Adopting native dress and diet, Niebuhr remained in India for 14 months. He embarked upon his long journey back to Europe with a visit to Muscat in southeastern Arabia, followed by a voyage on a small English warship to Persia. He traveled overland through Shiraz to Persepolis. There he copied many ancient cuneiform inscriptions from the ruins of the palace destroyed by Alexander the Great in 332 b.c. In doing so he provided a tremendous gift to scholars, who had been trying to decipher the cuneiform scripts with very few samples to work from.
Niebuhr went on to Babylon, Baghdad, Mosul, and Aleppo. From the Mediterranean coast he sailed to Cyprus before returning to visit Jerusalem in 1766. He then proceeded up the coast and over Turkey's Taurus mountains to Istanbul.
Upon his return to Copenhagen in 1767, Niebuhr conscientiously began working on an official report from the ill-fated expedition. The result still makes fascinating reading, being filled with colorful details and entertaining anecdotes. As one might expect, Niebuhr's writings also exhibit the ethnocentricity of an eighteenth-century traveler commenting upon the "ignorance and stupidity" of those unfamiliar with the European way of life.
The maps Niebuhr made remained in use for more than 100 years. In fact, his measurements of the Nile Delta were so exact that they were used in building the Suez Canal (1859-69). He was also scrupulous in preserving the work of the unfortunate Forrskal, compiling, editing, and publishing three volumes of his notes: Descriptiones animalium, Flora aegyptiaco-arabica, and Icones rerum naturalium.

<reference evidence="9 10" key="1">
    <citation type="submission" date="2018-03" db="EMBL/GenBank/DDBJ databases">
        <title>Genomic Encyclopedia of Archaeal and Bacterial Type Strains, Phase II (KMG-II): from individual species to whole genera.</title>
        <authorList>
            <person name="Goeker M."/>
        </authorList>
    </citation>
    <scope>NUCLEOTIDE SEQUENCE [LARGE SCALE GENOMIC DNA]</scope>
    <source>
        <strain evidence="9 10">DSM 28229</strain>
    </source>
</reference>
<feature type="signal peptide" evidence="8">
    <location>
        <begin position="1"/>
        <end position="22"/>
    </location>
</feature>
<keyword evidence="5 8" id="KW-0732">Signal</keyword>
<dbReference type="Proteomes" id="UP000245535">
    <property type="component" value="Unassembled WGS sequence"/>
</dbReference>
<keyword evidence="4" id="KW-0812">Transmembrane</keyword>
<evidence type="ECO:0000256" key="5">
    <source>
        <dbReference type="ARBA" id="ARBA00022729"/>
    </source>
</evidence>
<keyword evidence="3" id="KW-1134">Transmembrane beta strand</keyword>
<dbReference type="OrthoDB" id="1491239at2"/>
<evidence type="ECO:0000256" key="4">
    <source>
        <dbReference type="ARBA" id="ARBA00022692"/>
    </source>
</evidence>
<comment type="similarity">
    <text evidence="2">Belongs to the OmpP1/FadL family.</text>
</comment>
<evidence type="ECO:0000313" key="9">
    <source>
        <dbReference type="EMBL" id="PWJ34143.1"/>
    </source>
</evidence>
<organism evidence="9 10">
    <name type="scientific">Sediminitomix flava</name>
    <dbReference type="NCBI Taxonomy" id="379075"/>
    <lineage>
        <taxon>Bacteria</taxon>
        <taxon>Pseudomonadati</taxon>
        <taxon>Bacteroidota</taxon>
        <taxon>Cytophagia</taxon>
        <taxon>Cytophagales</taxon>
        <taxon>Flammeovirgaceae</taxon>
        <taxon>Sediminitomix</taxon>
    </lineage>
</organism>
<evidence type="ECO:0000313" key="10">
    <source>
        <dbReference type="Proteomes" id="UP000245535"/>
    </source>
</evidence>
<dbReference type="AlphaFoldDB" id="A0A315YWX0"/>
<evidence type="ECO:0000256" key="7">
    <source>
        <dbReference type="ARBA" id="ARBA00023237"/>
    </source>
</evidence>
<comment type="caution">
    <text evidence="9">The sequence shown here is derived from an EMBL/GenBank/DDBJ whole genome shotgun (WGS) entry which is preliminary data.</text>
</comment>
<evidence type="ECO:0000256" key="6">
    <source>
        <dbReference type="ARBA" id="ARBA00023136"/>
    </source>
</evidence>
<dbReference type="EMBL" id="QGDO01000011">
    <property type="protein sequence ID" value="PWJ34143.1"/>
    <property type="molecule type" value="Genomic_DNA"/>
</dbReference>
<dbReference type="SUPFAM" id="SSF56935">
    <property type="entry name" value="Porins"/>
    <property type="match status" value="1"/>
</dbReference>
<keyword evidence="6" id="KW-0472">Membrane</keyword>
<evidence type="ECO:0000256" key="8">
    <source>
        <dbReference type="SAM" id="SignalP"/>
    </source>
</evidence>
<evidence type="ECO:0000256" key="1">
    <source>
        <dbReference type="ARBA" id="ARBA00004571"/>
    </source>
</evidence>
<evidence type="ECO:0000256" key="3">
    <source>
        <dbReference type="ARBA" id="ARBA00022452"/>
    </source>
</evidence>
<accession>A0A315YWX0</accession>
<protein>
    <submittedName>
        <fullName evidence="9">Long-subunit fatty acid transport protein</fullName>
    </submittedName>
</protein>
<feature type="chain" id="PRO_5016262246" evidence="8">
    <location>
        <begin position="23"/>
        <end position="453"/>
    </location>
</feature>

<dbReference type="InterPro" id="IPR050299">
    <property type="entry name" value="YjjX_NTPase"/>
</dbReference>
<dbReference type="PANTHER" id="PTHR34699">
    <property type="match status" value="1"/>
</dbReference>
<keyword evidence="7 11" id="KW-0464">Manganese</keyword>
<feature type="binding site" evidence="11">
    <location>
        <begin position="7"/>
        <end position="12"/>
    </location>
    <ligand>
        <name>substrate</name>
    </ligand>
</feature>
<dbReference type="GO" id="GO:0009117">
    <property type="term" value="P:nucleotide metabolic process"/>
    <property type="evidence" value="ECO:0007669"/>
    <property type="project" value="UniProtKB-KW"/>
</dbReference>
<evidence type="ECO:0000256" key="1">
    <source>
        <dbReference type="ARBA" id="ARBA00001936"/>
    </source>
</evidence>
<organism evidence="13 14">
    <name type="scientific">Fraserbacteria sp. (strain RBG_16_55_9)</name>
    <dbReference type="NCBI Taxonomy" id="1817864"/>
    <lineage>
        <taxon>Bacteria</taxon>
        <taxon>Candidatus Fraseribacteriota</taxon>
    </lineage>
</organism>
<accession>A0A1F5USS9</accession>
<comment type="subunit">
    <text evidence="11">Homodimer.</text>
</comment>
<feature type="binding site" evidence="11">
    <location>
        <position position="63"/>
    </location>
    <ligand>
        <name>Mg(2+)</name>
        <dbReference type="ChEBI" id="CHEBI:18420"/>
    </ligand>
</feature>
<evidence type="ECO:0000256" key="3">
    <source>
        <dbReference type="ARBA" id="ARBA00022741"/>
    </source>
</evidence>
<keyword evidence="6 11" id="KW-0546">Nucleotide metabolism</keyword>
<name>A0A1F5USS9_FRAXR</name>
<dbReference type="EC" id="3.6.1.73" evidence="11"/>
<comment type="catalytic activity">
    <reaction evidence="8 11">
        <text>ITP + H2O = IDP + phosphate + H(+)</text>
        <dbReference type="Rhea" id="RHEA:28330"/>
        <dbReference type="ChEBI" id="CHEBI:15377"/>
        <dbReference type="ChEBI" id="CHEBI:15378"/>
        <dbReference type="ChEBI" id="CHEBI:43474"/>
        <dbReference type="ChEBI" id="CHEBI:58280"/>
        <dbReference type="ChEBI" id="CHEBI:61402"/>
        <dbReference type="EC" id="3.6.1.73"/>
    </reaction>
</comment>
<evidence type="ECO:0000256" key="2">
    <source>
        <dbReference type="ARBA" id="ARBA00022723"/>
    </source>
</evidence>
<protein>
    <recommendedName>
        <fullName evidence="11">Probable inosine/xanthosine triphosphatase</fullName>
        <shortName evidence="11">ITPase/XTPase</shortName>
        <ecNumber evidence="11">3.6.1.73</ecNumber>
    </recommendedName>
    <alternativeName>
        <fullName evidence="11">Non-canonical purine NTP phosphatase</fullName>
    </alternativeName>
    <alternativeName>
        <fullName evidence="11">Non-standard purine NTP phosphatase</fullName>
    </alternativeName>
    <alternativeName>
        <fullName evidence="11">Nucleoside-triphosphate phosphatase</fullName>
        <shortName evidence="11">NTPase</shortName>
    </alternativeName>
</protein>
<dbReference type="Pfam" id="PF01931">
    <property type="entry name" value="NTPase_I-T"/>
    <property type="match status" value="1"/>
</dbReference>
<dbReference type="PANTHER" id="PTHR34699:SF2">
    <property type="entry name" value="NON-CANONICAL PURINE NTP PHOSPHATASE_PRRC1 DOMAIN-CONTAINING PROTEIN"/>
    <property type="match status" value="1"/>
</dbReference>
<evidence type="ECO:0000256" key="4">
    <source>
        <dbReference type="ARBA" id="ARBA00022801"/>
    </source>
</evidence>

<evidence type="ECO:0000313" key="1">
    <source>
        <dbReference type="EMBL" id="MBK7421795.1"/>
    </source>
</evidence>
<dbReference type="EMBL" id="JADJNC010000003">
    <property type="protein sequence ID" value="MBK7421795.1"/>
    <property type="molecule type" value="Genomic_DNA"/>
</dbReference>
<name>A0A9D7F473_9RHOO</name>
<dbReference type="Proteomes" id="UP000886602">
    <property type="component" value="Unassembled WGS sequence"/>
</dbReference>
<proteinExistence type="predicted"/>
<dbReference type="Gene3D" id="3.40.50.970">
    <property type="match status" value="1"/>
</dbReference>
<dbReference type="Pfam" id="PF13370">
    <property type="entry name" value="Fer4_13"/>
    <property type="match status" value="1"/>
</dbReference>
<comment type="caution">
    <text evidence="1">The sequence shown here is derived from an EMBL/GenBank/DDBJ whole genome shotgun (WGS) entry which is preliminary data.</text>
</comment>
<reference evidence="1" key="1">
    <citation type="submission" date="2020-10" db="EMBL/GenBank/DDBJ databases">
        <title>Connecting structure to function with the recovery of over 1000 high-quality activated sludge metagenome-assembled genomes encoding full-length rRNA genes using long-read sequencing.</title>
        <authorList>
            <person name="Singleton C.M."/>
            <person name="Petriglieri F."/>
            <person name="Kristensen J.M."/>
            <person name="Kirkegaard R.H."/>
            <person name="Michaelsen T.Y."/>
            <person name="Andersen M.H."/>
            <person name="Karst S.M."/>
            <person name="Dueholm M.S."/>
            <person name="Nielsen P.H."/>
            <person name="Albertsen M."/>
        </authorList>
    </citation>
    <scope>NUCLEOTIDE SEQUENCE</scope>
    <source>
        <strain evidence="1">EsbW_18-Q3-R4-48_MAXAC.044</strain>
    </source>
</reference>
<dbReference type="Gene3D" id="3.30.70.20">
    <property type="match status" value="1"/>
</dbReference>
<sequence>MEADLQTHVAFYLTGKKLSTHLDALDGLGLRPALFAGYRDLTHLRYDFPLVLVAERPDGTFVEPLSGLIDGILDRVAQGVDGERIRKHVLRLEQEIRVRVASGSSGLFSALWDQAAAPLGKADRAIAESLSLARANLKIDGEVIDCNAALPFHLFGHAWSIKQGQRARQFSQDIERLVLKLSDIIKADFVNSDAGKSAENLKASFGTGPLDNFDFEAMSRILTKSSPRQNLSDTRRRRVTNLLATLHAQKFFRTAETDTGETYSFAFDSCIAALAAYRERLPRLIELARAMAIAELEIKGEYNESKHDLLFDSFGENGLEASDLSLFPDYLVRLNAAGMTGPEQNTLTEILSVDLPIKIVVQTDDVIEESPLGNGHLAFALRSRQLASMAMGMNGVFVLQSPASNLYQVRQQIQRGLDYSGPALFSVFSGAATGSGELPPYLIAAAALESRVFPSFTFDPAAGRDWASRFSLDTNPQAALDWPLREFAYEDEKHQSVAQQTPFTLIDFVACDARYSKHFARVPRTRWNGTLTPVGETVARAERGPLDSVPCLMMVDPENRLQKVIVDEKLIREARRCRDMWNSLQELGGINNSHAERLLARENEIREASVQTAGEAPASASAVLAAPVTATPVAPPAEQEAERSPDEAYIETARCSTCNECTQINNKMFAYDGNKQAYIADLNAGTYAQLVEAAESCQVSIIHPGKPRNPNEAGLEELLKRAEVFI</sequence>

Niebuhr was married in 1773; his only son, Barthold Georg Niebuhr, was to become an eminent historian. The family left Copenhagen in 1778, when Niebuhr was offered a position in the civil service in Holstein, and took up residence in Meldorf. Niebuhr died there on April 26, 1815, by which time many European soldiers, scientists, and adventurers, beginning with Napoleon, had established a presence in the Near East.
SHERRI CHASIN CALVO
Bidwell, Robin. Travellers in Arabia. London: Garnet Publishing, 1994.
Hansen, Thorkild. Arabia Felix: The Danish Expedition of 1761-1767. London: St. James, 1964.
Hepper, F. Nigel and I. Friis. The Plants of Pehr Forrskal's Flora Aegyptiaco-Arabica. Kew: Royal Botanical Gardens, 1994.
Niebuhr, Carsten. Reisebeschreibung nach Arabien und andern umliegenden Ländern. 1774. English translation as "Travels through Arabia and Other Countries of the East" by R. Heron, London, 1799. Facsimile edition by Garnet Publishing, London, 1994.